One of the biggest claims of the 300 Blackout is that you can interchange between subsonic and supersonic ammunition using the same receiver. It sounds great: Run subsonic ammo for entry duties, change magazines and use supersonic rounds for patrol. Unfortunately, in my experience, the theory has yet to match the reality. No previous rifle I’ve tested has been able to make this swap reliably without adjusting the gas output or changing the buffer and spring. Tuning the rifle to use one or the other has been my recommendation for anything approaching duty-level reliability. But Seekins Precision may have just changed all of that.
While attending an open house at Seekins Precision’s new facility, I was able to test one of its Pro Series SPROV3 carbines in 300 Blackout with an 8-inch barrel. The SPROV3 features the company’s SP223 billet lower, which uses a standard carbine buffer and spring. Gemtech was also at the event, and the company provided its Sandstorm titanium suppressor for testing with the SPROV3 along with its Silencer Subsonic 187-grain ammunition. This polymer-tipped round is designed to expand at subsonic velocities. To my great surprise, this setup worked perfectly, all day, over hundreds of rounds. I spoke to Glen Seekins, the company’s founder and president, and he assured me that the SPROV3 would work with both supersonic and subsonic ammunition, so I immediately ordered one for testing.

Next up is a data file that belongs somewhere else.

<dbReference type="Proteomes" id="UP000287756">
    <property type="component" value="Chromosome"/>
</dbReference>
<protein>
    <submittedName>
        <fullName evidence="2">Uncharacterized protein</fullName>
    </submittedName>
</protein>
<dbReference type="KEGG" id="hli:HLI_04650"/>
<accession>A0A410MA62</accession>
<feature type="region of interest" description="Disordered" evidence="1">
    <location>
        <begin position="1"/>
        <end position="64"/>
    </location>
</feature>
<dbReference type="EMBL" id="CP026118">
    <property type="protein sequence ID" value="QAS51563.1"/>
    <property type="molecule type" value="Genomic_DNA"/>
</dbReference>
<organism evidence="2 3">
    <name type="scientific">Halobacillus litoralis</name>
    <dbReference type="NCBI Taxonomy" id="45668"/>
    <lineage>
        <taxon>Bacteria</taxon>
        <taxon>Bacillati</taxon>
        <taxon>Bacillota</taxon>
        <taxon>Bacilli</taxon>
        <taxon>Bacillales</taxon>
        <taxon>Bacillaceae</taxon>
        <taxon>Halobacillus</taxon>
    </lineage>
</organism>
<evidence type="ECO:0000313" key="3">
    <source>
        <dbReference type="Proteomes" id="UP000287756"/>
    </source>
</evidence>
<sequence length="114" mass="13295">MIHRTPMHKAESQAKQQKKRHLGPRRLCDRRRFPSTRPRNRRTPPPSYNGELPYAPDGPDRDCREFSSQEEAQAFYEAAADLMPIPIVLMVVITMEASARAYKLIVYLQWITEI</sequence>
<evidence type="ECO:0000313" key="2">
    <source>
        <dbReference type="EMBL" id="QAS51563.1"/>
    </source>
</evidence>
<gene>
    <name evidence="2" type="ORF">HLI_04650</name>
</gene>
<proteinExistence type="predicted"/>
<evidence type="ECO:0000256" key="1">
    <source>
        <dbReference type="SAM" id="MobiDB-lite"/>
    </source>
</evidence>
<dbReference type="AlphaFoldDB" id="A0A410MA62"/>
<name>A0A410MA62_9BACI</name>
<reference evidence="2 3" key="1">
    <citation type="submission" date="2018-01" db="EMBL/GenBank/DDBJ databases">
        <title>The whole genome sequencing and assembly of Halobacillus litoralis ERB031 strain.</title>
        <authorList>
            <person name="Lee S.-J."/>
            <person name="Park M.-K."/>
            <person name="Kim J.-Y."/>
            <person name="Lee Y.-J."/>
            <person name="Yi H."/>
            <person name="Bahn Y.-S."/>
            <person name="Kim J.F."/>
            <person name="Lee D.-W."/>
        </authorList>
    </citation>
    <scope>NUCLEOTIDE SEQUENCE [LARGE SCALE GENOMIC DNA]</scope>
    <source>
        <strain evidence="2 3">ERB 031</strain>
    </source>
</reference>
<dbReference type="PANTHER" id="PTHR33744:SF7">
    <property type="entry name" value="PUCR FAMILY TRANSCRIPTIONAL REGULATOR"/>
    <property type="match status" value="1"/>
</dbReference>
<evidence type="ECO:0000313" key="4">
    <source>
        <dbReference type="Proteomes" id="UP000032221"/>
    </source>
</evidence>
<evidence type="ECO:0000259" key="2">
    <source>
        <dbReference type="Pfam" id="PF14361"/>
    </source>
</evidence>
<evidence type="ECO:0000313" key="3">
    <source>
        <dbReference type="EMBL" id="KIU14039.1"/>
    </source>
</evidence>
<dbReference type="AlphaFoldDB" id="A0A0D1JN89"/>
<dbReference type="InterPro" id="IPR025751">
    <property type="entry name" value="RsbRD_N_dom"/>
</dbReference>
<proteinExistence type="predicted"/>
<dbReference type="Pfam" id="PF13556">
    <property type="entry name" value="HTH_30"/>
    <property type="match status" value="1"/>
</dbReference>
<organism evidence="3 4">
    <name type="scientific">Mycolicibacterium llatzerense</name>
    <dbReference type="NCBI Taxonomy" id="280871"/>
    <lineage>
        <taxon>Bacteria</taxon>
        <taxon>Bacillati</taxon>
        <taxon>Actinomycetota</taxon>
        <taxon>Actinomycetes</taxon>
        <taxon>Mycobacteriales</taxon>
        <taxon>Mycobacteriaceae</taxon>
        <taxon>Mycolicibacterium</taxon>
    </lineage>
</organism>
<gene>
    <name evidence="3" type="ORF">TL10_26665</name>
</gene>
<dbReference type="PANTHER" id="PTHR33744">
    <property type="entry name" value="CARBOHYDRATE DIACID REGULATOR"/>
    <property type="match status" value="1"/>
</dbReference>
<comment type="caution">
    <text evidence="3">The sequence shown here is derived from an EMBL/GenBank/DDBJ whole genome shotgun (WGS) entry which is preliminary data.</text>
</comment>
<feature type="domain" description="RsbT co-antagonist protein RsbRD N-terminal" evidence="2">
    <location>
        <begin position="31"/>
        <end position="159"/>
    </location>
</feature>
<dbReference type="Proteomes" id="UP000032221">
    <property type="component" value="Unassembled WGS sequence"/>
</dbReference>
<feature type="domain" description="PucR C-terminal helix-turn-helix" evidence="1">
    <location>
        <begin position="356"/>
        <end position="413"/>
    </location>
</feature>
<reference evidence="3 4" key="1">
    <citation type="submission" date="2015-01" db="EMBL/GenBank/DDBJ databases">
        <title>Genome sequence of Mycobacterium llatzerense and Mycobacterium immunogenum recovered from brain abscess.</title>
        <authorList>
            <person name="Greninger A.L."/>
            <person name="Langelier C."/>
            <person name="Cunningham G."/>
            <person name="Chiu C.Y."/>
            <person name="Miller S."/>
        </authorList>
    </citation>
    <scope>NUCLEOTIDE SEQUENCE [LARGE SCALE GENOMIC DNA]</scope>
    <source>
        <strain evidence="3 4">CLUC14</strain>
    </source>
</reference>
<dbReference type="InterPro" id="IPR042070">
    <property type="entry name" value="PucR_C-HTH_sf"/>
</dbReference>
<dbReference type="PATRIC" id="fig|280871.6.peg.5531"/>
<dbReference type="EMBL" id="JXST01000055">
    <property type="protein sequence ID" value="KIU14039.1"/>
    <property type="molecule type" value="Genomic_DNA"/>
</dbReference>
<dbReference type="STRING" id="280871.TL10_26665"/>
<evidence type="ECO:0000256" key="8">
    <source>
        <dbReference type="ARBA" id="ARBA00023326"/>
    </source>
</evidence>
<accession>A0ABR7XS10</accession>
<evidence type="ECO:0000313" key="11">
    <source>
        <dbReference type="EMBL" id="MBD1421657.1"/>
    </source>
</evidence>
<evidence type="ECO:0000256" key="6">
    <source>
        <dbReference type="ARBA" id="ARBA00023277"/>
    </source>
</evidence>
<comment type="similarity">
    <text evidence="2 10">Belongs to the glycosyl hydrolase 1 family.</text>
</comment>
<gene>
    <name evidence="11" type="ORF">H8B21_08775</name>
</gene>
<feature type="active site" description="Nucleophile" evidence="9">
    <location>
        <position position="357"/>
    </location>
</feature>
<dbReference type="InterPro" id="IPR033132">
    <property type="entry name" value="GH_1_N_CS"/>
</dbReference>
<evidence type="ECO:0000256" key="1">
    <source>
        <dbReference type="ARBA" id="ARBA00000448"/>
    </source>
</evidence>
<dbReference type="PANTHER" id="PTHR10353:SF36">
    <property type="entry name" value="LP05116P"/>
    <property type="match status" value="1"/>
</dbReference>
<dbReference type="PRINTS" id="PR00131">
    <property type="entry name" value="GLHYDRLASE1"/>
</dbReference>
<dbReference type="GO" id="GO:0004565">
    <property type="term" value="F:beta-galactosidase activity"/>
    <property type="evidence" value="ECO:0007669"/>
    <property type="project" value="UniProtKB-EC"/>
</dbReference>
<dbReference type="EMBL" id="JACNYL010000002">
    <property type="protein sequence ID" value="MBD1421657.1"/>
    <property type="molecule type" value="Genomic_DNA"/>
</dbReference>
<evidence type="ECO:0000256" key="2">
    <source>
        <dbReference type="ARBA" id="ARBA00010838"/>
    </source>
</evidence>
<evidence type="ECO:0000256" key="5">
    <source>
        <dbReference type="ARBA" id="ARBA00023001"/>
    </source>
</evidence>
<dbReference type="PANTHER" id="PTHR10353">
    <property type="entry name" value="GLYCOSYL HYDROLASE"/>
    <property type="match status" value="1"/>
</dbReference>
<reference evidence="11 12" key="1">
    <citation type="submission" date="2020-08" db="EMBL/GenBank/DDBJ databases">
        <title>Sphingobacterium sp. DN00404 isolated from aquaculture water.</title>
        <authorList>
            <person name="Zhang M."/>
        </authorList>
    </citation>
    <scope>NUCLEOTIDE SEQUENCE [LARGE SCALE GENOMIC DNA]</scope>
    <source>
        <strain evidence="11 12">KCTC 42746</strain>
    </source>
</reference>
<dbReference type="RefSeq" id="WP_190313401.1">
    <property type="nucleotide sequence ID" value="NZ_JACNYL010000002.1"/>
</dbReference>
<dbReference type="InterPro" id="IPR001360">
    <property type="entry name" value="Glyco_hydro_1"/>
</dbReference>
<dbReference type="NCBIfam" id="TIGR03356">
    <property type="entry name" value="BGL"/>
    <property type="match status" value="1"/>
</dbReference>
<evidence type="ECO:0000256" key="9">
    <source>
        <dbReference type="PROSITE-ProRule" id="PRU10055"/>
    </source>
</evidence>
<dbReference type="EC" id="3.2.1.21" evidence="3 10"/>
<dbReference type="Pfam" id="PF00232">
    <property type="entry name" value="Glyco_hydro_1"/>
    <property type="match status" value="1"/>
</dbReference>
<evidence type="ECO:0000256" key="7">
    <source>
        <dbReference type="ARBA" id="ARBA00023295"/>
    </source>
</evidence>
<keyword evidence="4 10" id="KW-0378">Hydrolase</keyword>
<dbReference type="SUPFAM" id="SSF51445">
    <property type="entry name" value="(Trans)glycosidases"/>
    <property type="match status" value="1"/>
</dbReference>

My test SPROV3 carbine came with an 8-inch barrel surrounded by the company’s 12-inch MCSR handguard. Designed to cover most of the suppressor, it provides KeyMod mounting points along the 3, 6 and 9 o’clock axes. The stainless steel barrel is radially fluted and bead blasted. The muzzle sports 5/8×24-tpi threading, which should fit most .30-caliber suppressors. Within the handguard, surrounding the barrel, you’ll also notice cooling fins as well as an adjustable gas block. Seekins Precision also furnishes the upper with a BCM Gunfighter charging handle, a match-grade chamber, M4 feed ramps and an M16 bolt carrier group that exceeds military specifications for optimum reliability.